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Novel Pacemaker Matches Cardiac Rhythm to Breathing

By HospiMedica International staff writers
Posted on 28 Nov 2019
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Image: Professor Alain Nogaret (L) who designed the pacemaker that resynchronizes respiration and cardiac rhythms (Photo courtesy of the University of Bath)
Image: Professor Alain Nogaret (L) who designed the pacemaker that resynchronizes respiration and cardiac rhythms (Photo courtesy of the University of Bath)
A new study describes how a respiratory modulated heart rate (RMH) pacemaker can radically improve the efficiency at which the heart supplies blood to the body.

Researchers at the University of Bristol (United Kingdom), the University of Auckland (New Zealand), the University of Bath (United Kingdom), and other institutions induced heart failure (HF) in Wistar rats by ligation of their left anterior descending coronary artery. After two weeks, the rats were randomly assigned to remain unpaced, to monotonic pacing, and to RMH pacing, with both paced groups guided to the same average heart rate. Cardiac function was assessed non‐invasively using echocardiography before and after two weeks of daily pacing, at a time when pacing was turned off.

The results revealed that RMH increased cardiac output by about 20% compared to monotonic pacing. This improvement in cardiac output was associated with an increase in stroke volume and improvement in circumferential strain. Increases in contractility and coronary blood flow were seen during variable pacing to mimic RMH. As a result, in rats with left ventricular dysfunction, chronic RMH pacing improved cardiac function through improvements in systolic function. And as the improvements were made with pacing switched off, the researchers suggest that RMH pacing causes reverse‐remodeling. The study was published on November 14, 2019, in Journal of Physiology.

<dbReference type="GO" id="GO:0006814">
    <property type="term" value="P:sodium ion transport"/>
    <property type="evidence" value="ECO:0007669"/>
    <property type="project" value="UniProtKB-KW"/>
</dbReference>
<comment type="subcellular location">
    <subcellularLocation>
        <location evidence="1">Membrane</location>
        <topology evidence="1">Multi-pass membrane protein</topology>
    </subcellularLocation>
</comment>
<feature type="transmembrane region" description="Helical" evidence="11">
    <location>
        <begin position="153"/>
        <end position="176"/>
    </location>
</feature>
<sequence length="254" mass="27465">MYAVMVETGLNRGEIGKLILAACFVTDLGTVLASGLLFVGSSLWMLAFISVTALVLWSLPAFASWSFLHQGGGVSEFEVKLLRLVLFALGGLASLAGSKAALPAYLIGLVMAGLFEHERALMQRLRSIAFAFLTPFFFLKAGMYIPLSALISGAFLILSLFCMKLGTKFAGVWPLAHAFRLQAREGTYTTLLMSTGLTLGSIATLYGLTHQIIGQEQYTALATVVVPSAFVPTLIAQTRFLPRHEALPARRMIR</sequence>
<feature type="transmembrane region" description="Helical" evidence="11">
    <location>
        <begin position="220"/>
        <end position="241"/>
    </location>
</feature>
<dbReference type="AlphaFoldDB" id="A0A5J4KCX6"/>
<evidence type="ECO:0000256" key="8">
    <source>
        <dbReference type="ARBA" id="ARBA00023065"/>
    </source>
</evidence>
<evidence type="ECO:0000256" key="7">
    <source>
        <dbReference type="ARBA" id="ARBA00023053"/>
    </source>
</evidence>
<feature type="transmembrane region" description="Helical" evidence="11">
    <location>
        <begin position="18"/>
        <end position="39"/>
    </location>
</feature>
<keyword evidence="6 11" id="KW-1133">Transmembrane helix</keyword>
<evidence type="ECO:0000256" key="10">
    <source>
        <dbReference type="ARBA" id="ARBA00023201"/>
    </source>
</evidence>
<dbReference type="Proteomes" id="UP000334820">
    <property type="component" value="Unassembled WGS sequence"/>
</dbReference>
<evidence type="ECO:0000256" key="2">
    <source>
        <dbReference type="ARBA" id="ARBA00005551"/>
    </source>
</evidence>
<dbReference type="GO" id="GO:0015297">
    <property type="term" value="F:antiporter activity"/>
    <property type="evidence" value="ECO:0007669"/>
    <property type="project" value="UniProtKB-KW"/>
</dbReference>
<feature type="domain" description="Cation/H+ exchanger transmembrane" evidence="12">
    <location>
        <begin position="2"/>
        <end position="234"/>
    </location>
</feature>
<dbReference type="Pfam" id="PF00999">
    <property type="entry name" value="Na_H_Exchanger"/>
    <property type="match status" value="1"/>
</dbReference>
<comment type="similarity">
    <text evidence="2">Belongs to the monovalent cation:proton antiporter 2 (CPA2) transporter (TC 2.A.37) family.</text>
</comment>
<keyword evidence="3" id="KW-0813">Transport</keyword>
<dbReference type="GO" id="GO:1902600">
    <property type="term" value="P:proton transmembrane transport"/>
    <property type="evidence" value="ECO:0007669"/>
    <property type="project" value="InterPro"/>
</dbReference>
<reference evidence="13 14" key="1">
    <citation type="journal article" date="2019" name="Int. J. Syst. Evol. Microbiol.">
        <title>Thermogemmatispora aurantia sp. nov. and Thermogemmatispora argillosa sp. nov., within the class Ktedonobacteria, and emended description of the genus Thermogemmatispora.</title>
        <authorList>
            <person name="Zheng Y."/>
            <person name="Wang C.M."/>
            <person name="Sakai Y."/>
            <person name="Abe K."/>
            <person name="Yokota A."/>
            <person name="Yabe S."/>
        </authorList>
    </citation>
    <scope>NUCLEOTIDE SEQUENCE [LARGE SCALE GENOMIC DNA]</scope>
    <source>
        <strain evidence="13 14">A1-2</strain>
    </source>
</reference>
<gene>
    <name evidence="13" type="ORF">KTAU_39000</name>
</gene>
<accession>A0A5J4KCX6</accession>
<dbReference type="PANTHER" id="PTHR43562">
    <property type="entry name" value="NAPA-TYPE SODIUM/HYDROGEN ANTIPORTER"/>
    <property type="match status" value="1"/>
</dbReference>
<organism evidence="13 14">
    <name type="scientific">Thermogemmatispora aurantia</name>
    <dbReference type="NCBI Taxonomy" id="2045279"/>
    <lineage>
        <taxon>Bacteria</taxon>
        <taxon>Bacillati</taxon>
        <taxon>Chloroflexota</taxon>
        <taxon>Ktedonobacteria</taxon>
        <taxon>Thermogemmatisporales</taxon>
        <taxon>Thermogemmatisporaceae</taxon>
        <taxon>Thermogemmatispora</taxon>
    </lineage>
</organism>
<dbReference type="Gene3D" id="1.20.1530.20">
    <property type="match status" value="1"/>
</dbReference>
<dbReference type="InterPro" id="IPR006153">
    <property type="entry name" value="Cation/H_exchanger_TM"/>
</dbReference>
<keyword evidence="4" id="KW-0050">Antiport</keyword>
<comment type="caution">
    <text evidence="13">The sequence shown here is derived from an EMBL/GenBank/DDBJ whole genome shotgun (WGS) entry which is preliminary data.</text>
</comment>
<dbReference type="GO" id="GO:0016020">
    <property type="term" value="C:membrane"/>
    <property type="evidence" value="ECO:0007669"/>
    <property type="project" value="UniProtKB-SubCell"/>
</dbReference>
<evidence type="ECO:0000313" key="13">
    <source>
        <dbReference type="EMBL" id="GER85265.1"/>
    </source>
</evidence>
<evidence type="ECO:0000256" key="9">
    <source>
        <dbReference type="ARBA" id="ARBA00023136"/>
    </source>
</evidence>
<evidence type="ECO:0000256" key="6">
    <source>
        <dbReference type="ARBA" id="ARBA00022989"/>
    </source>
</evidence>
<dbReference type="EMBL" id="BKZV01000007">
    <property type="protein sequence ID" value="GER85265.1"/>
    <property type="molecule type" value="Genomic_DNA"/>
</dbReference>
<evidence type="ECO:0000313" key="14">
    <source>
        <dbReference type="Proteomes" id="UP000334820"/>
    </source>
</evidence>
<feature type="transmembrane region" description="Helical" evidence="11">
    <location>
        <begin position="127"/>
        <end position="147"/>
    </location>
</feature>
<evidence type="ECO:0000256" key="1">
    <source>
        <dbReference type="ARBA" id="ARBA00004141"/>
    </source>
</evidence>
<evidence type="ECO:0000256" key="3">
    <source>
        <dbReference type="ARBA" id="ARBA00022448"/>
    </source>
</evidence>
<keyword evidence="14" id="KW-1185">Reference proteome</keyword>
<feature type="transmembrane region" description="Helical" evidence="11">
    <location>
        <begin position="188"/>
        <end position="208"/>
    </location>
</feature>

“By managing to recreate neurons on a chip, we have developed a pacemaker that restores natural heart rate variability, instead of simply working at a steady rate,” said co-senior author Professor Alain Nogaret, PhD, of the University of Bath department of physics, who led the design of the nonlinear “smart” bionic pacemaker. “That’s the major advantage of this work, and why we hope to be able to treat heart failure in patients in the years to come.”

“Within two weeks there was a twenty percent increase in blood pumped by the heart, which was not the case when we used conventional pacemakers,” said lead author Erin O’Callaghan, PhD, of the University of Bristol school of biomedical sciences. “The cardiac output as well as the stroke volume shot up in the rats who had a pacemaker set to respiratory sinus arrhythmia, compared to those using the other monotonic pacing.”

Most automatic pacemakers generate a metronome-like rhythm when the patient is at rest, irrespective of the body’s other operations. But normal heartbeat is a dynamic phenomenon; with every intake of breath, it can be felt to speed up, only to slow down with exhalation, a phenomenon called respiratory sinus arrhythmia. The new RMH pacemaker adapts the rate of impulse generation to breathing, allowing more blood to be pushed out when more blood is received by the heart during inhalation, and less when the heart is being pushed in by the chest collapse that accompanies exhalation.

Related Links:
University of Bristol
University of Auckland
University of Bath

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